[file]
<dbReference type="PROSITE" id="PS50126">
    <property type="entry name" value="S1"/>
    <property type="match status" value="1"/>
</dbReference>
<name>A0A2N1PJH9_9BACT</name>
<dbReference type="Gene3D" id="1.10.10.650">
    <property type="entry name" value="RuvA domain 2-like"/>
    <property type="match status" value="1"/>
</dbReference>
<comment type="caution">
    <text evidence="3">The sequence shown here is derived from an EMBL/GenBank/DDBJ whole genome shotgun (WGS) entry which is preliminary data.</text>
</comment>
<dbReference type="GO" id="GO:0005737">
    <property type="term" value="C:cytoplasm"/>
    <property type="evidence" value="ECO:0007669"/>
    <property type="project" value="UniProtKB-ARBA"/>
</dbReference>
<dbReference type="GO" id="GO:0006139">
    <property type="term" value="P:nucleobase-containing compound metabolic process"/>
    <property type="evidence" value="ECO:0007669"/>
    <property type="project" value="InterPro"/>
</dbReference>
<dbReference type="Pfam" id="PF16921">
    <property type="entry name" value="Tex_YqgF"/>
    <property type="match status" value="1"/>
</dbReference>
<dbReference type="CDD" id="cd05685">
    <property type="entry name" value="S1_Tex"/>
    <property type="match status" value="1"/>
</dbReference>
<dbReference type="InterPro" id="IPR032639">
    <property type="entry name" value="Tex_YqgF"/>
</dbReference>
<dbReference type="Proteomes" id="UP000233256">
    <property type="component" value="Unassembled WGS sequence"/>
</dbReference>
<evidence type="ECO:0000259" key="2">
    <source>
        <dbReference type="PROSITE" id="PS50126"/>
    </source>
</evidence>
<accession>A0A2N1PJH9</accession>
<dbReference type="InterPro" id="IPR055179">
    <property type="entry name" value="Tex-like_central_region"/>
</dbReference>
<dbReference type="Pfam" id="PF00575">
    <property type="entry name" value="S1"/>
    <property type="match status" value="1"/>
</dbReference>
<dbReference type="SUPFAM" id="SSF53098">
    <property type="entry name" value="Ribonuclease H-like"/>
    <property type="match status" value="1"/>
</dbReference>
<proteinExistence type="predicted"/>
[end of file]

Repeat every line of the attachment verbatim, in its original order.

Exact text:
<dbReference type="PROSITE" id="PS50126">
    <property type="entry name" value="S1"/>
    <property type="match status" value="1"/>
</dbReference>
<name>A0A2N1PJH9_9BACT</name>
<dbReference type="Gene3D" id="1.10.10.650">
    <property type="entry name" value="RuvA domain 2-like"/>
    <property type="match status" value="1"/>
</dbReference>
<comment type="caution">
    <text evidence="3">The sequence shown here is derived from an EMBL/GenBank/DDBJ whole genome shotgun (WGS) entry which is preliminary data.</text>
</comment>
<dbReference type="GO" id="GO:0005737">
    <property type="term" value="C:cytoplasm"/>
    <property type="evidence" value="ECO:0007669"/>
    <property type="project" value="UniProtKB-ARBA"/>
</dbReference>
<dbReference type="GO" id="GO:0006139">
    <property type="term" value="P:nucleobase-containing compound metabolic process"/>
    <property type="evidence" value="ECO:0007669"/>
    <property type="project" value="InterPro"/>
</dbReference>
<dbReference type="Pfam" id="PF16921">
    <property type="entry name" value="Tex_YqgF"/>
    <property type="match status" value="1"/>
</dbReference>
<dbReference type="CDD" id="cd05685">
    <property type="entry name" value="S1_Tex"/>
    <property type="match status" value="1"/>
</dbReference>
<dbReference type="InterPro" id="IPR032639">
    <property type="entry name" value="Tex_YqgF"/>
</dbReference>
<dbReference type="Proteomes" id="UP000233256">
    <property type="component" value="Unassembled WGS sequence"/>
</dbReference>
<evidence type="ECO:0000259" key="2">
    <source>
        <dbReference type="PROSITE" id="PS50126"/>
    </source>
</evidence>
<accession>A0A2N1PJH9</accession>
<dbReference type="InterPro" id="IPR055179">
    <property type="entry name" value="Tex-like_central_region"/>
</dbReference>
<dbReference type="Pfam" id="PF00575">
    <property type="entry name" value="S1"/>
    <property type="match status" value="1"/>
</dbReference>
<dbReference type="SUPFAM" id="SSF53098">
    <property type="entry name" value="Ribonuclease H-like"/>
    <property type="match status" value="1"/>
</dbReference>
<proteinExistence type="predicted"/>